I was very interested to see some old gamebooks from a sportsman who plied his trade across Galloway between 1911 and 1937. The books are now in the possession of one of his descendents who has a farm near the Chayne, and it was fascinating to see the story of sporting life in the south west of Scotland a century ago. Not only are there staggering columns which list double (and in one case treble) figure days on black grouse within a few short miles of the family farm, but they also reveal another unexpected absence. On a day’s shooting during the 1920s, four blue hares were added to the bag on a farm that shares a boundary with the Chayne. I assumed that it must be a mistake, but the following year on the same piece of ground, another four blue hares were joined by three brown hares. This was clearly no error.

The implication I can draw from this discovery is that, because the property runs uphill into the Chayne, it is almost certain that there were blue hares on my ground within the last ninety years. Nowadays, the nearest blue hares are probably ten miles away, and those are few and far between. It is a sorry state of affairs when you gradually come to terms with how much has been lost and how quickly. I have a habit of blaming commercial forestry for a great deal of the southern uplands’ woes, but I can’t help feeling justified in a belief that sitka spruces have played a part in the fragmentation of hare habitat. The neighbouring property where the hares and blackgame were shot during the twenties is now under its second generation of commercial woodland, and the whole farm has been growing trees for the past fifty years. That is not to say that there were still hares on the place when the ploughs came, but it certainly does mean that they won’t be back now.

 

Larch Disease

Greyhen in a larch - picture from Wikipedia, obviously...
Greyhen in a larch – picture from Wikipedia, obviously…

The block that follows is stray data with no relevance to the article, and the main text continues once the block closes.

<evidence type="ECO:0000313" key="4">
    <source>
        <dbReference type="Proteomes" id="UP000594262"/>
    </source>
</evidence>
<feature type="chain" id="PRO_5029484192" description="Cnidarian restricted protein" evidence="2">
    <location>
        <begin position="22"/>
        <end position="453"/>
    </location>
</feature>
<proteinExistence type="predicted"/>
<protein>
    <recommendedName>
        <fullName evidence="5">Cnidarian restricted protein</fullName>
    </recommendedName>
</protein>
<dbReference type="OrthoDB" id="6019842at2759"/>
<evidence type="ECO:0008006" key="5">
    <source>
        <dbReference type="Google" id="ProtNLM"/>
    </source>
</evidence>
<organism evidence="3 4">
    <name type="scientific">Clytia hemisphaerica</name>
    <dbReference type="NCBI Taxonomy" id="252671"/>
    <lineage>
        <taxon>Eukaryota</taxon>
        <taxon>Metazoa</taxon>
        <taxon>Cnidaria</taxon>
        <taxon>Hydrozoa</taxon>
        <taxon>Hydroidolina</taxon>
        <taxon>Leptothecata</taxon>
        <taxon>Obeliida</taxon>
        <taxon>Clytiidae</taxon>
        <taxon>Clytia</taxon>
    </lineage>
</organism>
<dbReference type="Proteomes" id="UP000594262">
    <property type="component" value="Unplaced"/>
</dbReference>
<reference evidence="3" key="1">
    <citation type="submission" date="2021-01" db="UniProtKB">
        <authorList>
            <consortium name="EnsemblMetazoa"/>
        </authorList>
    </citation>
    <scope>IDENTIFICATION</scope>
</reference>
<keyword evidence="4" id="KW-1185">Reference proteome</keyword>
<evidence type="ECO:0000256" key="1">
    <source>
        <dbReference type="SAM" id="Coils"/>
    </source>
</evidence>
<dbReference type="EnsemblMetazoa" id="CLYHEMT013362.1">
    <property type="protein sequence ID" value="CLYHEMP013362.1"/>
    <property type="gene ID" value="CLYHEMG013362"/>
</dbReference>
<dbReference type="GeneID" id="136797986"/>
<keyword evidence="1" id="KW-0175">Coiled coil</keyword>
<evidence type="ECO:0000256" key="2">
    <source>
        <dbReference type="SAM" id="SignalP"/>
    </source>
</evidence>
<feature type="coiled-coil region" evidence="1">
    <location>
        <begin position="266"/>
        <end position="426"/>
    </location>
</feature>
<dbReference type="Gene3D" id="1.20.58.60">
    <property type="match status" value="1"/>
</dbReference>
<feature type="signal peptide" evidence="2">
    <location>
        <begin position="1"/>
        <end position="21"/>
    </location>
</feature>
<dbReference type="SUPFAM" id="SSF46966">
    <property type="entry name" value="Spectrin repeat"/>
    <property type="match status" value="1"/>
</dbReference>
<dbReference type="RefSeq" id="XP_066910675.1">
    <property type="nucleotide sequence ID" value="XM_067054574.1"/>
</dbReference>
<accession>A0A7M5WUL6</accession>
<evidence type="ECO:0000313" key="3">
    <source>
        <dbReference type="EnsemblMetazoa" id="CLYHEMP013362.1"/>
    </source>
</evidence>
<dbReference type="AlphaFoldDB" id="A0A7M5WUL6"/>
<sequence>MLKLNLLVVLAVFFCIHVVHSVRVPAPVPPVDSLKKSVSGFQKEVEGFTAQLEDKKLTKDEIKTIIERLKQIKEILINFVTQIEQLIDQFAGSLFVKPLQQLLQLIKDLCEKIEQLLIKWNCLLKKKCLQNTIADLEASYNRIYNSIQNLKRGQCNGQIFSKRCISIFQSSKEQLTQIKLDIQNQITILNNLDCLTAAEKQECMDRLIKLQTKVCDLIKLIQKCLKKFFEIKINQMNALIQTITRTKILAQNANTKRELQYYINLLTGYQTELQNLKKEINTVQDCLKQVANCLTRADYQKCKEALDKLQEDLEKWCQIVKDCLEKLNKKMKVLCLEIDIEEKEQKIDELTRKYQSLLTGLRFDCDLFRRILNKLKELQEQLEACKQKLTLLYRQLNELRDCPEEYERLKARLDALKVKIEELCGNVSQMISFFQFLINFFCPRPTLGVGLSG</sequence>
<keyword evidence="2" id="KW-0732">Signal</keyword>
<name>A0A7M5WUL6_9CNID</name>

Interesting rumours beginning to come through of a massive cull of Galloway larch trees as a result of the major phytophthora outbreak which has taken place in the Galloway Forest Park. I posted about this a few months ago when I came across a huge area of dead larches on the Border between Galloway and Ayrshire.

In an attempt to control the spread of this hugely destructive water mould, the forest authorities are apparently seeking the destruction of what will amount to tens of thousands of hectares of larch trees, in addition to the huge amount that has already been killed. Larch is a particular species of concern for foresters since it transmits the dangerous spores to other trees, unlike most other plant species which merely die and have a limited infection capacity. As a result, the tree is called a “sporulating host”, sharing this ability to infect and transmit phytophthora spores with rhododendron and (worryingly) blaeberry.

Aside from the logistical enormity of felling millions of trees, there will be huge knock-on effects for supposed “forest” species like black grouse. Although I remain totally unconvinced that commercial woodland has any real value for black grouse whatsoever, larch trees are one of a few mitigating factors which have meant that birds can get some value from plantations. Despite the fact that larches are not native to Britain, they have been here for centuries. Peter Hawker shot black grouse from a stand of larch trees above Moffat during the early 1800s, and the link between blackgame and larches is nothing new. Greyhens use the larch buds before laying in the spring, and the fresh, emerging needles are a welcome nutritional addition to the all-important moss crop which appears in March and April. Blackcock are also fond of the fresh shoots, and I have seen birds using younger trees with great enthusiasm.

Add to this the fact that larches are deciduous, allowing some growth to persist beneath their branches. Heather won’t really thrive under the shade of a larch, but the more shade tolerant berries sometimes manage to produce some forage, and there is something to be said for a young crop of larch trees, particularly during a cold winter’s day when the needles are off. On balance, it would be better to have willows or birches, but if it has to be a “commercially viable” softwood, larch is not the worst thing.

Aside from anything else, larches traditionally break up the relentless uniformity of sitkas, creating some all-important habitat edge in a world of straight lines and regimented planting. Unfortunately, their value decreases as the plantation matures, although they are never quite as useless as sitka spruce trees.

It will be very interesting to see what comes of the proposed larch cull in Galloway. Sadly, the future of black grouse in the south west of Scotland is now intrinsically bound to the vagaries of commercial forestry, and any decision made by the foresters will have far reaching effects on the few remaining birds. More will follow in due course.

The Galloway Rut

Listening for the rut at Meikle Lump above Loch Dungeon, with Corserine in the background